letters from the query wars

# of queries read this week: 134
# of partials/manuscripts requested: 1
genre of partials/manuscripts requested: YA(fantasy)

Things that made me go hmmm…. -or- huh? while reading queries this week:

* queries sent electronically that say there is an SASE enclosed (I can has proofreading nao?)
* people who say “as per the submission guidelines on your website” and then send three chapters as an attachment
* people who include the text of a rejection from a publisher as part of their pitch
* people who tell me what their GPA in college was
* a new apparent trend of no actual query letter — just the synopsis all by its lonesome
* getting the same query 3 times in 10 days when you have a response time of 2-3 weeks listed on the website
* people who explain in their query why the guidelines on the DMLA website don’t apply to them

29 responses to “letters from the query wars

  1. Did I mention I had all A’s on my report card in Grade Two? πŸ˜‰

  2. people who tell me what their GPA in college was
    Assuming they are recent graduates, it’s because college employment offices tend to tell you that if your GPA was over X you should include it in job applications. A query letter is like a job app, and there you are.

    • I suppose anyone of any age *could* be a recent graduate, but since these people also were the ones that told me how long they’d been married and what their children do for a living, I’m thinking it’s not likely.

      • Okay, fair ’nuff. I just know there was a period when I included it on almost everything for that reason, but it never would have occurred to me to include personal details that don’t pertain to the book (and have a hard time coming up w/ personal details that pertain to most books: “I know the exciting life of an aerospace and defense technical writer and therefore my novel about space pirates should be chock full of odd technical language and indirect statements!”).

  3. I was a straight D student, but that means I don’t have to listen to the rules.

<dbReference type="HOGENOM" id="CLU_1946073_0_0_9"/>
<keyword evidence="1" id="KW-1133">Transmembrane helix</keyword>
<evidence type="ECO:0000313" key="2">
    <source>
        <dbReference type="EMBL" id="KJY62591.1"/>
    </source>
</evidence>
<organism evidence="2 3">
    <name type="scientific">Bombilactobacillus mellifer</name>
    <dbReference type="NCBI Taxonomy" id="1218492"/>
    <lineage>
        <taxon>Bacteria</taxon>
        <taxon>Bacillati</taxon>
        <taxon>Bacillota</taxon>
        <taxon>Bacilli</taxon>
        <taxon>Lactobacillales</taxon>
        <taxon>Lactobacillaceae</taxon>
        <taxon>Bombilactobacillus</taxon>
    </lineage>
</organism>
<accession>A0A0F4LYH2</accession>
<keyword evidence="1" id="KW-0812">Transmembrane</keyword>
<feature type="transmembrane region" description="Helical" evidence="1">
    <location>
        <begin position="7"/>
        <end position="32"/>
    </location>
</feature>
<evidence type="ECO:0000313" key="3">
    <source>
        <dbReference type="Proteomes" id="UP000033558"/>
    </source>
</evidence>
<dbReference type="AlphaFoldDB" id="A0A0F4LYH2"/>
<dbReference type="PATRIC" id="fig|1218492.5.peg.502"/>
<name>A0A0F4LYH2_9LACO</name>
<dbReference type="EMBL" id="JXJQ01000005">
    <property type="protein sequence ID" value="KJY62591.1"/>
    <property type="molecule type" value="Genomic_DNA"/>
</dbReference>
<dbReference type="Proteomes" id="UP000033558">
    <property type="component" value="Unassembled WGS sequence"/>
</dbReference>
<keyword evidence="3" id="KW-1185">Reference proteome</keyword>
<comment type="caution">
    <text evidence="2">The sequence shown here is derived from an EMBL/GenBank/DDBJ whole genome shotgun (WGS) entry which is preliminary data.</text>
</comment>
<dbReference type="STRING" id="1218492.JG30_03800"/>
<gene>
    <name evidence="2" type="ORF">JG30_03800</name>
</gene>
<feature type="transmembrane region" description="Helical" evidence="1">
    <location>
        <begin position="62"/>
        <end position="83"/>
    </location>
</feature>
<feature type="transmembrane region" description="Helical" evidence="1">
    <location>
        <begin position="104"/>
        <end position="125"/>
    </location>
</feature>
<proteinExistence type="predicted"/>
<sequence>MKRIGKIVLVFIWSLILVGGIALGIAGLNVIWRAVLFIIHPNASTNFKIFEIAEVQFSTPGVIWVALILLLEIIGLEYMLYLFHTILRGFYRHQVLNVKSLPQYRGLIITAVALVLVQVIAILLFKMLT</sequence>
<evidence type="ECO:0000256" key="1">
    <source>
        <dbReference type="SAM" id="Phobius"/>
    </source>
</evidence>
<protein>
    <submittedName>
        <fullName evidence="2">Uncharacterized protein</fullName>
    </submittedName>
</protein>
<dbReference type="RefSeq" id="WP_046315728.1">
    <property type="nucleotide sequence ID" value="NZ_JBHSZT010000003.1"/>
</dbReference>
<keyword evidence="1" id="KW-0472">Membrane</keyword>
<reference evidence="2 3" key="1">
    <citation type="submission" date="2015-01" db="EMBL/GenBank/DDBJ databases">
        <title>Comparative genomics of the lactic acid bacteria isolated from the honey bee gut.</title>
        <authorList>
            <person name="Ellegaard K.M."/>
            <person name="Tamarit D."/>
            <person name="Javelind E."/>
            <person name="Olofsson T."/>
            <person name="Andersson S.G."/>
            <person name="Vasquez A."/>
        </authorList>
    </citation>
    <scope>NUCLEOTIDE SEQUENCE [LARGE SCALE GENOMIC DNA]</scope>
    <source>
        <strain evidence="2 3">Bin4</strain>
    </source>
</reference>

Because, I’m special.
    … I have my own bus.
    … it’s short.
    In other words, I can’t imagine not following the rules. True, sometimes I read them wrong or I don’t understand them, but I always try to follow them when I submit.

    • I try not to be too much of a stickler for rules — the basic ones (include a query letter, a synopsis and first five pages, not as an attachment) are what I’m really after. I just find some of the things included in the letters peculiar on occasion.

  4. “people who explain in their query why the guidelines on the DMLA website don’t apply to them”
    I’d love to read the most audacious of these.

    • I second this motion
      I’d love to see a post detailing some of the funniest (or most bizarre) reasons people seem to think the rules don’t apply to them.

  5. * people who explain in their query why the guidelines on the DMLA website don’t apply to them
    Because it’s a privilege that they would even think to honor you with their time and consideration to allow you to represent their Great American Noveltm.
    How dare you question an artiste?!
    My Great American Noveltm is sooo unique it defies normal genre boundaries — no one can categorize it! Therefore I ignored your pesky DMLA guidelines and sent the entire novel as 30 separate .pdf files, total 352,000 words. I expect a phone call with a six-figure offer immediately or I’ll dare to take my offer to another agent! Don’t pass this up! It’s better than the crap you normally represent! (!!!)!
    I’d have become a functional alcoholic a long time ago…

    • Personally I find the voices in my head drown the need for alcohol…
      I suppose on the plus side, all those people not following simple instructions removes the need to wade through so many queries.
      It’d drive me mad (or madder) having to go through so many every single week. It also astonishes me that a single agent gets so many queries – multiply that by the number of agents out there and there must be a staggering about of queries each week.
      Makes me wonder that by the time I have something in a state ready for queries that I might be more likely to win the lottery.
      Still, nothing ventured, nothing gained as they say.

  6. About the SASE one
    I bet the e-mail mentioning an SASE was cut and pasted from a snail-mail letter and then not properly edited.
    That idea just came to me out of the blue. I have never, ever, ever, ever done anything like that.

    • Re: About the SASE one